The LoCo Experience

EXPERIENCE 75 | Brian Bauer, Founder & Executive Director of the Abundance Foundation

August 08, 2022 Ethan Lee Season 2 Episode 76
The LoCo Experience
EXPERIENCE 75 | Brian Bauer, Founder & Executive Director of the Abundance Foundation
Show Notes Transcript

Brian Bauer is the Founder and Executive Director of the Abundance Foundation here in Fort Collins. The Abundance Foundation is a nonprofit that supports men and women in rehab or programs to engage sober living.

This is a story of Brian's own path into dependence on alcohol and his inspiration for the company. We discuss personal topics like substance abuse and he has a strong message to be heard.

Brian can be a role model to anyone who struggles with some sort of addiction, so I hope you'll tune in and enjoy it! 


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Curt:

My guest on today's episode was Brian Bauer. And Brian is the founder and executive director of the abundance foundation here at Fort Collins. And abundance foundation is a nonprofit that walks alongside. Men and women in recovery and living in sober living environments. So it's a community and a program to help people, successfully complete rehab or detox or programs to engage sober living. And it's a really innovative model that Brian's come up with and he's had amazing growth and amazing outcomes here in the Northern Colorado DMA county region. So, this is a story of Brian's own path into dependence on. Alcohol in his case, as well as a lot of the key moments of his journey, of recovery and how many years it took really for anybody to say, Hey, you need some help, man. And so I hope you'll love it. I think you will. And I'm thankful that you're listening. Welcome back to the local experience podcast. This is your host Kurt bear, and I'm here today with Brian Bauer and Brian is the founder of the abundance foundation, a local nonprofit. Uh, he's also the executive director and we're gonna learn about, um, kind of some new things in the study of helping people I think today. So Brian, let's just start off with who does abundance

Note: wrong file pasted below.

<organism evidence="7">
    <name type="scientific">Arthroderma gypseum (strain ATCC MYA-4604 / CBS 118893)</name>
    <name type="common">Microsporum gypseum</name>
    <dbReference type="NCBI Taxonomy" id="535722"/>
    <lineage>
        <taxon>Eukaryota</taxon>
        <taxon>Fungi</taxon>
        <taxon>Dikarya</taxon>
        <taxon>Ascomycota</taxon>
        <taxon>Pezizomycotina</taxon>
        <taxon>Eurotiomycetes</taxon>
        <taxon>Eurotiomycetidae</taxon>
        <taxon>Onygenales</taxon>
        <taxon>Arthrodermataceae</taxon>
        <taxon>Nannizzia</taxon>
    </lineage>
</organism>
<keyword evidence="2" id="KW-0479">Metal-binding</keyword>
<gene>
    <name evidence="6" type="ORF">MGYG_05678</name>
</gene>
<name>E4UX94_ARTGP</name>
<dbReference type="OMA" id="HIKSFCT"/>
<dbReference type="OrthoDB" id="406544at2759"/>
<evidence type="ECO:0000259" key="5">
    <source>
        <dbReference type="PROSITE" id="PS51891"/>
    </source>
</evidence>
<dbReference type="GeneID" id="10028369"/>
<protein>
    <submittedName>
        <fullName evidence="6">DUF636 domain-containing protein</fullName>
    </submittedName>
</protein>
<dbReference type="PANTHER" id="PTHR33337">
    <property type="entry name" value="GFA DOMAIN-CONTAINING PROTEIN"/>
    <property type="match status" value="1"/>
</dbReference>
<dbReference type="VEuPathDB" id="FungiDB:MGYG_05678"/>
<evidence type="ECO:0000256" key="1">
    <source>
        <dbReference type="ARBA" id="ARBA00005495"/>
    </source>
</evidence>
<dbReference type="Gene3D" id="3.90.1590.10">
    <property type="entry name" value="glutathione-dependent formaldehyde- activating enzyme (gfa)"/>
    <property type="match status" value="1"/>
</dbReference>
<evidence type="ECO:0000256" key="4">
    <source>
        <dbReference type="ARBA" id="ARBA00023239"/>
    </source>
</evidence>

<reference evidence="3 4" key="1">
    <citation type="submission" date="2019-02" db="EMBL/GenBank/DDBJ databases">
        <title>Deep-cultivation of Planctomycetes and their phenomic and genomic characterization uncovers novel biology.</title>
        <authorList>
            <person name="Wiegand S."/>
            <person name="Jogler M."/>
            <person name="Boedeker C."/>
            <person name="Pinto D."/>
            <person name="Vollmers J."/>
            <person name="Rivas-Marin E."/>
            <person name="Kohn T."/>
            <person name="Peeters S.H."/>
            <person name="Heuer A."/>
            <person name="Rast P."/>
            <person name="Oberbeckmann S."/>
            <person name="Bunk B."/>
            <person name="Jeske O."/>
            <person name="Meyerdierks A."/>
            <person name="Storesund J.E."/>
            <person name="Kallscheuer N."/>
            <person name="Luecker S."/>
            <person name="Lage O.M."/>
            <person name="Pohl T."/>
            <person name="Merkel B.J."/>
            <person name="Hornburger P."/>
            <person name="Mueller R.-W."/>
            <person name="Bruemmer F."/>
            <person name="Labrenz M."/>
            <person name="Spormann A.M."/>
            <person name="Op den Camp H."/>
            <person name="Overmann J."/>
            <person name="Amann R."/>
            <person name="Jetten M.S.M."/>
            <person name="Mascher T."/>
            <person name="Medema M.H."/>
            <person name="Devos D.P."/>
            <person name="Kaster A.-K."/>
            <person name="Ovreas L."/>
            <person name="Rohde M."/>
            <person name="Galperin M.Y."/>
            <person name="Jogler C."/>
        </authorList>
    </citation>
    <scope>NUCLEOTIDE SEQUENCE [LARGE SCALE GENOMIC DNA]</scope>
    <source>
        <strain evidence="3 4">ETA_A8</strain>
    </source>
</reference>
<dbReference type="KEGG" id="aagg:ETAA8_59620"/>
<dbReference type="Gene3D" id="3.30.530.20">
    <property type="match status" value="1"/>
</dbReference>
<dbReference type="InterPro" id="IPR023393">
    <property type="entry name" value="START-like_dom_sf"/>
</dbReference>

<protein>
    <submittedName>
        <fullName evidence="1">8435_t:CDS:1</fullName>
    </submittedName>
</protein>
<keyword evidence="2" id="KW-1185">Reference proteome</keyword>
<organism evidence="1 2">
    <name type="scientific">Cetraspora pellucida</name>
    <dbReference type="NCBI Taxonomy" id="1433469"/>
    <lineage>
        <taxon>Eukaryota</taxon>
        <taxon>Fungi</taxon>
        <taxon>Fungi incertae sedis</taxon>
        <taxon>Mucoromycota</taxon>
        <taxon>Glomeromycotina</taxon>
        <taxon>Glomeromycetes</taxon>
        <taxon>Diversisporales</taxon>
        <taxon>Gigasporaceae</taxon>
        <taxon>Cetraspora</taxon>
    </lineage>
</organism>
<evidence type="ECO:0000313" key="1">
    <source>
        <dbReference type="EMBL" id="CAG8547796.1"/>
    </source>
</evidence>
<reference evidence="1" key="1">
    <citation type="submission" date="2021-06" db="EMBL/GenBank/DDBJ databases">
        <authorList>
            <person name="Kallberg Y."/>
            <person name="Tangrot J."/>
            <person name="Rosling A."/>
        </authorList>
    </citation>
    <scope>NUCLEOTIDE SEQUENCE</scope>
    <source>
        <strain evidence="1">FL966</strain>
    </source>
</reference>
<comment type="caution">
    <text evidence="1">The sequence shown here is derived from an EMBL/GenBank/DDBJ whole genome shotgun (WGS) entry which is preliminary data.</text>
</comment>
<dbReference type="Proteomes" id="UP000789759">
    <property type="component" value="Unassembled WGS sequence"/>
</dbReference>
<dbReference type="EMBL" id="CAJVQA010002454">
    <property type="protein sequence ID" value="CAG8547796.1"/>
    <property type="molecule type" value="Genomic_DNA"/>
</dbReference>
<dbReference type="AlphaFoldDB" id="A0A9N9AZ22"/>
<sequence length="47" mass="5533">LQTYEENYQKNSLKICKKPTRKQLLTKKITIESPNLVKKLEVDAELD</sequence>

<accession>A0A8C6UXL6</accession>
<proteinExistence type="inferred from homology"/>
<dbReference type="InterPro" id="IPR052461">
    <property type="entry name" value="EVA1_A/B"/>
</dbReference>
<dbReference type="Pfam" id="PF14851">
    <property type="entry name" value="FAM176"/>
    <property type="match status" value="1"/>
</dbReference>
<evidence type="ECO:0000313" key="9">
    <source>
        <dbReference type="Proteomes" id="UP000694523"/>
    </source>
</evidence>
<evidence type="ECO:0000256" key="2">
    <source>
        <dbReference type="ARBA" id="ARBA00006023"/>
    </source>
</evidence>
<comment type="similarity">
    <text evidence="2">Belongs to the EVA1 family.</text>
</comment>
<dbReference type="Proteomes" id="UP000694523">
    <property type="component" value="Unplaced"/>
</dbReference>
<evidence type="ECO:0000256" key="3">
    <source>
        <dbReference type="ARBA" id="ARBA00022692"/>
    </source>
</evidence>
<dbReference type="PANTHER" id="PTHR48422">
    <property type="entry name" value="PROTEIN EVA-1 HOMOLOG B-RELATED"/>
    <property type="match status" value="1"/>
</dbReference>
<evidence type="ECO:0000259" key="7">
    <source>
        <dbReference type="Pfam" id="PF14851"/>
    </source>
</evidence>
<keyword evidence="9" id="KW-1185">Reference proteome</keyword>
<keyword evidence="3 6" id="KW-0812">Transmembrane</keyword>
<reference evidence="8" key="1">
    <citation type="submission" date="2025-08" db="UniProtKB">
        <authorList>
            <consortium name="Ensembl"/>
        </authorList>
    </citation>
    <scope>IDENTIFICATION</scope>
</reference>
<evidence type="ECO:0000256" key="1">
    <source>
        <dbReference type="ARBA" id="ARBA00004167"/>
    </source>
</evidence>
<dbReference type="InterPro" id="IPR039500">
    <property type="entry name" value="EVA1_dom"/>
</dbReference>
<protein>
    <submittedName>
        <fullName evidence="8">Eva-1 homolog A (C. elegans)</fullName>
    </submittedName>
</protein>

Brian:

foundation serve? Thanks. Thanks for having me on here, Kurt. This is awesome. Um, so we are a nonprofit that does, uh, substance abuse treatment for Medicaid specific clients. So we work with people that are low income coming outta detox and treatment centers or jails and prisons is our, is our demographic.

Curt:

So it's a little bit, little bit what we might have used to call at least a halfway house kind of thing is that yeah, we,

Brian:

we, yeah, we do get some people out of the halfway house actually. Oh, then they go

Curt:

into your program and they go into the program. Cause those houses don't necessarily have the, the treatment program as part of it.

Brian:

Right. So there, so that's even like a step down. So if they're coming outta jail, they can go to a halfway house and then we try and get them from the halfway house into a sober living, which is a little bit more freedom and a stable environment where we can work more independently with them. Okay.

Curt:

And so let's talk about, uh, this is a relatively new venture. Um, let's just talk about where the roots. Of it started, um, here locally. And then I wanna jump back into your past after we do that.

Brian:

Yeah, definitely. So we started in LAER county in December of 2021. Okay. Uh, so I got some grant funding, uh, through the state to be able to open up, uh, services in LAER county.

Curt:

And was this associated at all with grant funding related to like the pandemic and things like that, or even extra needs? Or was it a known need and it was already in process. There were programs.

Brian:

Yeah. So it's, uh, I think it's kind of a, the evolution of like the opioid crisis just nationwide, uh, a lot more federal funding opened up, uh, in that respect and states were able to get certain amounts of money allocated to do, to serve those populations. Um, and so Colorado has, um, there's an organization in Colorado called signal behavioral network, and they were able to get a whole bunch of funding kind of pooled together, and then they distribute, see grant funds from there.

Curt: